The committee also discussed reducing to 50 percent the 100 percent tax credit for residents who work outside the city, he said.
“If the .25 percent passed, that would go away,” said Myers.
Other possibilities included a 10 percent pay cut for the mayor and city council, 3 percent pay cuts for non-union employees, and an adjustment of revenue allocated to the budget, said Myers. Currently, 70 percent of revenue goes into the general budget, 20 percent into capital improvements, and 10 percent for capital repairs. The proposed adjustment would allocate 80 percent of the revenue to the general budget, and 20 percent into capital improvements.
“That would give us a saving of $S720,342 and a carryover of $220,000,” said Myers.
Mayor Mark Stoner told council that the city’s income tax revenues dropped again in March as they did in the first two months of this year.
“Income tax collection for the year to date is $573,736, which is a decrease of $102,261, or 15.9 percent over the same period of 2009,” said Stoner. If income tax collections are down 15 percent by the end of this year, the city would have to cut $697,458 in expenditures from the budget, with $488,221 from the general fund, he said.
Five Oregon businesses were honored at the 17th Annual Prism Award ceremony
Wednesday night at Sunrise Park and Banquet Center in Millbury.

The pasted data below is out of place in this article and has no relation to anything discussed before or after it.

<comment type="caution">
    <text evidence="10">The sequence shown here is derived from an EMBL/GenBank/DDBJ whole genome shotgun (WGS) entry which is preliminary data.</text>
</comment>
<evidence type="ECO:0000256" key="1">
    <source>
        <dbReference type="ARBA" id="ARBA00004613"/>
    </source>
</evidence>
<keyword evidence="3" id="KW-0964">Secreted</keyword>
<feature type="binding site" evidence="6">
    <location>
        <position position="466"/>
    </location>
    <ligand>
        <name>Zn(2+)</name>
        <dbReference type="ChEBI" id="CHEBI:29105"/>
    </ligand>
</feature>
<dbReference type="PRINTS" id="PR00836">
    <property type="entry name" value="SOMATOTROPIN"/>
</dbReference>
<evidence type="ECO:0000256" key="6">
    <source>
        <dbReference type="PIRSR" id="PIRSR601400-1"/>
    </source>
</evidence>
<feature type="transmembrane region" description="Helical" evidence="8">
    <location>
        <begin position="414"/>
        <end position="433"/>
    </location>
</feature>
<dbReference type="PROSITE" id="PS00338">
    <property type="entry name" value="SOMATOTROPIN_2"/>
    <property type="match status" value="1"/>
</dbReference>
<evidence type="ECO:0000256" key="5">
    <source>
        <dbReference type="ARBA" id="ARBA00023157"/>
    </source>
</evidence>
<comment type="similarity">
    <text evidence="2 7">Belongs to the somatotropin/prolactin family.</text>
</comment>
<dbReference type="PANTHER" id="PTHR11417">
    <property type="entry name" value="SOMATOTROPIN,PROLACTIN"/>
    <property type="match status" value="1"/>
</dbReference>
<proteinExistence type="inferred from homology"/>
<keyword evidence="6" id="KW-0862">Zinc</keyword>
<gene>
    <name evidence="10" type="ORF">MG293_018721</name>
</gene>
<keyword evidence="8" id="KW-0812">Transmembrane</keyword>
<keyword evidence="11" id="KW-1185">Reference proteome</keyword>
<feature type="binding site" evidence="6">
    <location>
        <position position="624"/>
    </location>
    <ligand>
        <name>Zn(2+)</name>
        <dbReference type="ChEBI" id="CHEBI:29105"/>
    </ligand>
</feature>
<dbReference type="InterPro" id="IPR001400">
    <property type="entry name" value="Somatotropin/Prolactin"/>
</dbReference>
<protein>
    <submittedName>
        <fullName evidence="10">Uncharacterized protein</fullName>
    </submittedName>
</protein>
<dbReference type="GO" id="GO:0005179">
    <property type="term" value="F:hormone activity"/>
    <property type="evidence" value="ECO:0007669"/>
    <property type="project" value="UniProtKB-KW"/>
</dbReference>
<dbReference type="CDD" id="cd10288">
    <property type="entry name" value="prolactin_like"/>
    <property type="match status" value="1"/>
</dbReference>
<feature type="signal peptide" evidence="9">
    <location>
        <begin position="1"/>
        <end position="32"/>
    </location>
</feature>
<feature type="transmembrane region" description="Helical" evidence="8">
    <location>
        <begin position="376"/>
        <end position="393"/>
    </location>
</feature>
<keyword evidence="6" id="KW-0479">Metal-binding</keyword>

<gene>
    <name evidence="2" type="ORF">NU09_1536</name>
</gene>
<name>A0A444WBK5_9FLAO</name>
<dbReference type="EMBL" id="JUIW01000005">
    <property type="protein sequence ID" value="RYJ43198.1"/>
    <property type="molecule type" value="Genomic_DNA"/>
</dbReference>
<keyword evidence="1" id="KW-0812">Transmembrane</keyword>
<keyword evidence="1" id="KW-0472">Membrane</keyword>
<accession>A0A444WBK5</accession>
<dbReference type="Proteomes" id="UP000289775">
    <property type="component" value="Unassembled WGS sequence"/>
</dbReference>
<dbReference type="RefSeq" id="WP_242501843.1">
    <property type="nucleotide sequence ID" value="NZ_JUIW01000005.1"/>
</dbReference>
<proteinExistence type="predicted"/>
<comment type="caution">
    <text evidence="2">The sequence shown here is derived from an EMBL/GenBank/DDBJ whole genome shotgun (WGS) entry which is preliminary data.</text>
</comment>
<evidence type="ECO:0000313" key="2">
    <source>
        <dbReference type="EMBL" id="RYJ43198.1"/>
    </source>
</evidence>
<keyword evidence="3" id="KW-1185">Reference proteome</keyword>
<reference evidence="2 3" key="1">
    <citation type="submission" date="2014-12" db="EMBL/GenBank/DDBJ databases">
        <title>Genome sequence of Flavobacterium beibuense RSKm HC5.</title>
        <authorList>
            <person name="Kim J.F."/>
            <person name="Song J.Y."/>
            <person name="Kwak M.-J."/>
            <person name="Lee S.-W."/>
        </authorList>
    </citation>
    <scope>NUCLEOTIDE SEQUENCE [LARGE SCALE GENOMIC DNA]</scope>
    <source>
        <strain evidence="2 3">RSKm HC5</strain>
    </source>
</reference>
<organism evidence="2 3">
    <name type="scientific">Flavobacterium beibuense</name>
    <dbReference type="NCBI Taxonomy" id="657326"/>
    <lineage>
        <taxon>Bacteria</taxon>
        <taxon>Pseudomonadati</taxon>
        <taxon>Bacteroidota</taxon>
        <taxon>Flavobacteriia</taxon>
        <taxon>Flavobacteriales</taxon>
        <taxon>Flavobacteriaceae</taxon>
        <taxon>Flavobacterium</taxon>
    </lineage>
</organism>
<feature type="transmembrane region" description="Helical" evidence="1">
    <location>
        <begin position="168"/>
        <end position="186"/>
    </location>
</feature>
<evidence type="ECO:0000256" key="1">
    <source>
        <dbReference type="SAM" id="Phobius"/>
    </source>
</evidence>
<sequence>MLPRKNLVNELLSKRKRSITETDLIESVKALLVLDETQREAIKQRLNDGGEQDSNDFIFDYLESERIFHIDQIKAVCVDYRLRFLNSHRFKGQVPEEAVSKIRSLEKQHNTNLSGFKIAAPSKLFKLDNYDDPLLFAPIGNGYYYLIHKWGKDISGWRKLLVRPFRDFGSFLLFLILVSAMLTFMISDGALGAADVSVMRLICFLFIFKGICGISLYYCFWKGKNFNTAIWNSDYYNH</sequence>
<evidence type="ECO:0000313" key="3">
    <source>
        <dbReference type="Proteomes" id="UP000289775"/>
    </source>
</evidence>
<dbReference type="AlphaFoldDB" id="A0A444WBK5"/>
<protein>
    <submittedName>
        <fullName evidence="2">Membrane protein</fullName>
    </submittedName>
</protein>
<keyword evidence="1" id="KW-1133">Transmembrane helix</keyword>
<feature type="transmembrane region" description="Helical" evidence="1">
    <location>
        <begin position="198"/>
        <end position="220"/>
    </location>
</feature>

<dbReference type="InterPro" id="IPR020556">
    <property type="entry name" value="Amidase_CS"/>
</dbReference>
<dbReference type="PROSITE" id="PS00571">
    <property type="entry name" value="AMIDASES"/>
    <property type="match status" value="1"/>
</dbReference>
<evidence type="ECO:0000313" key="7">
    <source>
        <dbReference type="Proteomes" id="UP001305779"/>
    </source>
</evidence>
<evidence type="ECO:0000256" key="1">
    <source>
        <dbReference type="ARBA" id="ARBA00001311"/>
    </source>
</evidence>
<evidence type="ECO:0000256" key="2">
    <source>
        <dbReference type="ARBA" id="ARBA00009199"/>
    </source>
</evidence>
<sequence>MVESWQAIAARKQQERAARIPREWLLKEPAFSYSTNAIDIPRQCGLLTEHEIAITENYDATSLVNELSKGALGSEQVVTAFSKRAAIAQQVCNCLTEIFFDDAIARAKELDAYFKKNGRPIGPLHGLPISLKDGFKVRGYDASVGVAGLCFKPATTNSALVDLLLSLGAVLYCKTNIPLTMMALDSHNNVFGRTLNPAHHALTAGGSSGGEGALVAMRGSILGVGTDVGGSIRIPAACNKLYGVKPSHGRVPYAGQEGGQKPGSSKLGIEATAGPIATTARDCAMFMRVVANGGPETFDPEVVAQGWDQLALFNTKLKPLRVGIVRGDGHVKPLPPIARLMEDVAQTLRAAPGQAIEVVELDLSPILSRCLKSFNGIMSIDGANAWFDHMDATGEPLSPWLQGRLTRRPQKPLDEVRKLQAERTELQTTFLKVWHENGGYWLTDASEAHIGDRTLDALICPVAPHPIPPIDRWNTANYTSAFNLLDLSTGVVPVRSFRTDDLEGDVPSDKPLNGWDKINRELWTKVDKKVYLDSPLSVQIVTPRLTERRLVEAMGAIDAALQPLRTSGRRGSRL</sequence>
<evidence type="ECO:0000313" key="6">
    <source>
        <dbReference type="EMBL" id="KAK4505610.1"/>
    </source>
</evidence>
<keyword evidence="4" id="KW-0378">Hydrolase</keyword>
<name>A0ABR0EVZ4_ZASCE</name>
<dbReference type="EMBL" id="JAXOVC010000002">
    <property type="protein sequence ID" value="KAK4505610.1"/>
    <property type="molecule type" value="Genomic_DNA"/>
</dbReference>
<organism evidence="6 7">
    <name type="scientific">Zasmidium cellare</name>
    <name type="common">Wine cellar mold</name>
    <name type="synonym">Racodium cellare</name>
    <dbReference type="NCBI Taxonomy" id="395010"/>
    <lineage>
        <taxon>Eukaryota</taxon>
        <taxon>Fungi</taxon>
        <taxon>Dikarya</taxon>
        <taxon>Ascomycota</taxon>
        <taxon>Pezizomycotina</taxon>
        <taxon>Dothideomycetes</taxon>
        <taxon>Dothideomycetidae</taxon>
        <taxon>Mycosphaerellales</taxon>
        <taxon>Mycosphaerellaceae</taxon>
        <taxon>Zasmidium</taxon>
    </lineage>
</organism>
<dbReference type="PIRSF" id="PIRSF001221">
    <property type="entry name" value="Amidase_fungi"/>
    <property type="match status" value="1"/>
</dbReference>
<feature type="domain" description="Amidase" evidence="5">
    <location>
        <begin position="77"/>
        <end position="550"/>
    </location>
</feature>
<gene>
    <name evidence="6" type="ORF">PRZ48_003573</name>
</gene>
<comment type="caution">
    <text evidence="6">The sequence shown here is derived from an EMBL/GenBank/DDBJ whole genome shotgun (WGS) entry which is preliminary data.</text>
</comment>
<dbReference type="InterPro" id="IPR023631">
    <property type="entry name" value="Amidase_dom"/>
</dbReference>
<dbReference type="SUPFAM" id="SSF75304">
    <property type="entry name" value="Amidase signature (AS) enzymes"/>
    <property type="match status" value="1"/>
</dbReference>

The General Excellence Award went to Sunoco Toledo Refinery, the Pioneer Award to A.A. Boos, the Horizon Award to Eagle’s Nest Sweet Retreat, the Community Improvement Award to the James “Wes” Hancock Oregon Senior Center, and the Best Practice Award to Bay Park Community Hospital — all Oregon businesses.
Sunoco, a manufacturer and marketer of petroleum and petrochemical products with 500 employees and 400 independent contractors on the site daily, has been in businesses since 1986. Sunoco is one of the largest independent refiner-marketers in the nation.
“Sunoco has been a part of this community for well over 100 years,” marketing director Olivia Summons said. “Despite all the activity that’s going on right now in East Toledo, we aim to stay here and keep these jobs in East Toledo.”
The General Excellence Award is given to either large or small businesses based on how the company excels in certain criteria.
Bob Marquette, chairman of Oregon’s Health and Welfare Committee, was
honored as Person of the Year, and Gross Electric was honored on its 100th anniversary at the 17th Annual Prism Award ceremony at Sunrise Park and Banquet Center on Woodville Road.
The business awards were hosted by the Eastern Maumee Bay Chamber of Commerce, and local television news broadcaster Chrys Peterson returned as emcee.
Peterson recognized the camaraderie displayed by businesses and community leaders throughout the ceremony, despite the economic conditions locally.
“We all know that every single job is worth fighting for in this bad economy,” Peterson said.
“I was born and raised in the suburbs of Washington, D.C. and when I go home I know it’s not like this — people that give you a hug and shake your hand,” Peterson continued after the ceremony.
“For those of you who grew up here, I hope you appreciate that because it’s not like this everywhere you go. We do a lot of negative news, especially in this bad economy we’re in, so it’s always good to see something positive recognized.”
Terry Breymaier, the 2009 Person of the Year, presented Marquette with the 2010 award. Breymeier was awarded mostly for his community service with Friends of Pearson Park.